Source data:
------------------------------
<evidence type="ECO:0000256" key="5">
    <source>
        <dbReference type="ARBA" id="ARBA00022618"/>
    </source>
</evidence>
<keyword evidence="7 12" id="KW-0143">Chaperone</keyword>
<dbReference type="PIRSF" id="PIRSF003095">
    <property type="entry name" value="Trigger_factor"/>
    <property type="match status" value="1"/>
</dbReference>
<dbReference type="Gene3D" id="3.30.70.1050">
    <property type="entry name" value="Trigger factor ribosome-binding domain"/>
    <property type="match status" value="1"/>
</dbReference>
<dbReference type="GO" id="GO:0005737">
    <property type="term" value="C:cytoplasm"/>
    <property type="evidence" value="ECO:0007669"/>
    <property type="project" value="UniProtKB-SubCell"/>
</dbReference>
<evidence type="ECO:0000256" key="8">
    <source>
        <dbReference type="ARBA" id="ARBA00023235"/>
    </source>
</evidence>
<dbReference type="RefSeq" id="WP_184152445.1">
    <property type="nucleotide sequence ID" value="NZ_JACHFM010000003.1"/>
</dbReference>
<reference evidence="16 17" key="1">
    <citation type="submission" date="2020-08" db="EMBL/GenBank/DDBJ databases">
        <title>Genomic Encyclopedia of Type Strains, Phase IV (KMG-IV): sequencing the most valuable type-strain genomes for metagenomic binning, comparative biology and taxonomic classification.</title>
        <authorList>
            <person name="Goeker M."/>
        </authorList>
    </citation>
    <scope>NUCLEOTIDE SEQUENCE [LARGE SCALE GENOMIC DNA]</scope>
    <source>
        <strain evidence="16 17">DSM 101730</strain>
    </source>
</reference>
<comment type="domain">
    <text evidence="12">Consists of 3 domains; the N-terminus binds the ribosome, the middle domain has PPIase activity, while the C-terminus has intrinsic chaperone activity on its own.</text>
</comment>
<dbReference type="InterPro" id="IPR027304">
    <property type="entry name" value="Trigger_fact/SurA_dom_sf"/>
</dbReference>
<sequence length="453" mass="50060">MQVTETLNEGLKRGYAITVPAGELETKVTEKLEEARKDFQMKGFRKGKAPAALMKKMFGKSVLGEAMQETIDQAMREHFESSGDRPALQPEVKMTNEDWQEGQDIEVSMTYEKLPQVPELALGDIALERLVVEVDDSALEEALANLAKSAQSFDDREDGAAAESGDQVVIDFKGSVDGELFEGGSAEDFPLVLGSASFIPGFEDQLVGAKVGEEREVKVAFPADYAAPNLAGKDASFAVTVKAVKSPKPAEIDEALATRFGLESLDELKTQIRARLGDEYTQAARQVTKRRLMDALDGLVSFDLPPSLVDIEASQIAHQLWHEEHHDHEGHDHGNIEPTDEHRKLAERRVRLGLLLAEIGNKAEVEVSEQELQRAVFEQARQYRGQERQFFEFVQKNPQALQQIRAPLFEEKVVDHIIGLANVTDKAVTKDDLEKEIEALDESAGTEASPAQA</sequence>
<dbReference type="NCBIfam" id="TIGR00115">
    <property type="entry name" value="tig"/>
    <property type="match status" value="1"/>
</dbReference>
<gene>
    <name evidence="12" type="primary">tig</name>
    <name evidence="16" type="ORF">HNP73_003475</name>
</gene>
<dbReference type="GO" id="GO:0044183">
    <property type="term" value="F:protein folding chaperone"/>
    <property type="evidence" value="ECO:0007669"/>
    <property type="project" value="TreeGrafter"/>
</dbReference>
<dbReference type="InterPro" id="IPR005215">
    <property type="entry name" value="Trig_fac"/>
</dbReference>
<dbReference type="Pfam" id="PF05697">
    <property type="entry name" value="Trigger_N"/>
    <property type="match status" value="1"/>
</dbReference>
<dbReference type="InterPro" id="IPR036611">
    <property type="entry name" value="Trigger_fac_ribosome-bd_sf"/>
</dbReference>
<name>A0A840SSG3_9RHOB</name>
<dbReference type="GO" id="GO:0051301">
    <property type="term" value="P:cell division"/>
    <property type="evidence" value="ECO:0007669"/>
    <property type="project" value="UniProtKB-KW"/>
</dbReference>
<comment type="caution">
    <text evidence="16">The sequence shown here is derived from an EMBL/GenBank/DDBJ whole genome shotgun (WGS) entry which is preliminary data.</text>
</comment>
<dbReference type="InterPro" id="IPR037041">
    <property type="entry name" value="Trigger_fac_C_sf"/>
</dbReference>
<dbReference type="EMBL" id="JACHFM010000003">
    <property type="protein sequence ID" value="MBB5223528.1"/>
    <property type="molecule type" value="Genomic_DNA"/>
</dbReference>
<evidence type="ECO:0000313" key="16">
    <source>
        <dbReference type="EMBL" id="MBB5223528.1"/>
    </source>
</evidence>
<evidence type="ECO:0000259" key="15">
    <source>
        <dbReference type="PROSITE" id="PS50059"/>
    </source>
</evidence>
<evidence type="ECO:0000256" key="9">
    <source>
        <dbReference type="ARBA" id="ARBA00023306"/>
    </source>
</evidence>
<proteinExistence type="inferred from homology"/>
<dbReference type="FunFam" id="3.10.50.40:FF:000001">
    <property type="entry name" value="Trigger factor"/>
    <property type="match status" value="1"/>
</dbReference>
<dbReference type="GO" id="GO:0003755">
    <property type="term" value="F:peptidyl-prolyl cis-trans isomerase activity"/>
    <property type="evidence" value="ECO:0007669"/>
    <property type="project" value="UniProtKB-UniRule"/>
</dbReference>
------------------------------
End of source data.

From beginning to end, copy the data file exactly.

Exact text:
<evidence type="ECO:0000256" key="5">
    <source>
        <dbReference type="ARBA" id="ARBA00022618"/>
    </source>
</evidence>
<keyword evidence="7 12" id="KW-0143">Chaperone</keyword>
<dbReference type="PIRSF" id="PIRSF003095">
    <property type="entry name" value="Trigger_factor"/>
    <property type="match status" value="1"/>
</dbReference>
<dbReference type="Gene3D" id="3.30.70.1050">
    <property type="entry name" value="Trigger factor ribosome-binding domain"/>
    <property type="match status" value="1"/>
</dbReference>
<dbReference type="GO" id="GO:0005737">
    <property type="term" value="C:cytoplasm"/>
    <property type="evidence" value="ECO:0007669"/>
    <property type="project" value="UniProtKB-SubCell"/>
</dbReference>
<evidence type="ECO:0000256" key="8">
    <source>
        <dbReference type="ARBA" id="ARBA00023235"/>
    </source>
</evidence>
<dbReference type="RefSeq" id="WP_184152445.1">
    <property type="nucleotide sequence ID" value="NZ_JACHFM010000003.1"/>
</dbReference>
<reference evidence="16 17" key="1">
    <citation type="submission" date="2020-08" db="EMBL/GenBank/DDBJ databases">
        <title>Genomic Encyclopedia of Type Strains, Phase IV (KMG-IV): sequencing the most valuable type-strain genomes for metagenomic binning, comparative biology and taxonomic classification.</title>
        <authorList>
            <person name="Goeker M."/>
        </authorList>
    </citation>
    <scope>NUCLEOTIDE SEQUENCE [LARGE SCALE GENOMIC DNA]</scope>
    <source>
        <strain evidence="16 17">DSM 101730</strain>
    </source>
</reference>
<comment type="domain">
    <text evidence="12">Consists of 3 domains; the N-terminus binds the ribosome, the middle domain has PPIase activity, while the C-terminus has intrinsic chaperone activity on its own.</text>
</comment>
<dbReference type="InterPro" id="IPR027304">
    <property type="entry name" value="Trigger_fact/SurA_dom_sf"/>
</dbReference>
<sequence length="453" mass="50060">MQVTETLNEGLKRGYAITVPAGELETKVTEKLEEARKDFQMKGFRKGKAPAALMKKMFGKSVLGEAMQETIDQAMREHFESSGDRPALQPEVKMTNEDWQEGQDIEVSMTYEKLPQVPELALGDIALERLVVEVDDSALEEALANLAKSAQSFDDREDGAAAESGDQVVIDFKGSVDGELFEGGSAEDFPLVLGSASFIPGFEDQLVGAKVGEEREVKVAFPADYAAPNLAGKDASFAVTVKAVKSPKPAEIDEALATRFGLESLDELKTQIRARLGDEYTQAARQVTKRRLMDALDGLVSFDLPPSLVDIEASQIAHQLWHEEHHDHEGHDHGNIEPTDEHRKLAERRVRLGLLLAEIGNKAEVEVSEQELQRAVFEQARQYRGQERQFFEFVQKNPQALQQIRAPLFEEKVVDHIIGLANVTDKAVTKDDLEKEIEALDESAGTEASPAQA</sequence>
<dbReference type="NCBIfam" id="TIGR00115">
    <property type="entry name" value="tig"/>
    <property type="match status" value="1"/>
</dbReference>
<gene>
    <name evidence="12" type="primary">tig</name>
    <name evidence="16" type="ORF">HNP73_003475</name>
</gene>
<dbReference type="GO" id="GO:0044183">
    <property type="term" value="F:protein folding chaperone"/>
    <property type="evidence" value="ECO:0007669"/>
    <property type="project" value="TreeGrafter"/>
</dbReference>
<dbReference type="InterPro" id="IPR005215">
    <property type="entry name" value="Trig_fac"/>
</dbReference>
<dbReference type="Pfam" id="PF05697">
    <property type="entry name" value="Trigger_N"/>
    <property type="match status" value="1"/>
</dbReference>
<dbReference type="InterPro" id="IPR036611">
    <property type="entry name" value="Trigger_fac_ribosome-bd_sf"/>
</dbReference>
<name>A0A840SSG3_9RHOB</name>
<dbReference type="GO" id="GO:0051301">
    <property type="term" value="P:cell division"/>
    <property type="evidence" value="ECO:0007669"/>
    <property type="project" value="UniProtKB-KW"/>
</dbReference>
<comment type="caution">
    <text evidence="16">The sequence shown here is derived from an EMBL/GenBank/DDBJ whole genome shotgun (WGS) entry which is preliminary data.</text>
</comment>
<dbReference type="InterPro" id="IPR037041">
    <property type="entry name" value="Trigger_fac_C_sf"/>
</dbReference>
<dbReference type="EMBL" id="JACHFM010000003">
    <property type="protein sequence ID" value="MBB5223528.1"/>
    <property type="molecule type" value="Genomic_DNA"/>
</dbReference>
<evidence type="ECO:0000313" key="16">
    <source>
        <dbReference type="EMBL" id="MBB5223528.1"/>
    </source>
</evidence>
<evidence type="ECO:0000259" key="15">
    <source>
        <dbReference type="PROSITE" id="PS50059"/>
    </source>
</evidence>
<evidence type="ECO:0000256" key="9">
    <source>
        <dbReference type="ARBA" id="ARBA00023306"/>
    </source>
</evidence>
<proteinExistence type="inferred from homology"/>
<dbReference type="FunFam" id="3.10.50.40:FF:000001">
    <property type="entry name" value="Trigger factor"/>
    <property type="match status" value="1"/>
</dbReference>
<dbReference type="GO" id="GO:0003755">
    <property type="term" value="F:peptidyl-prolyl cis-trans isomerase activity"/>
    <property type="evidence" value="ECO:0007669"/>
    <property type="project" value="UniProtKB-UniRule"/>
</dbReference>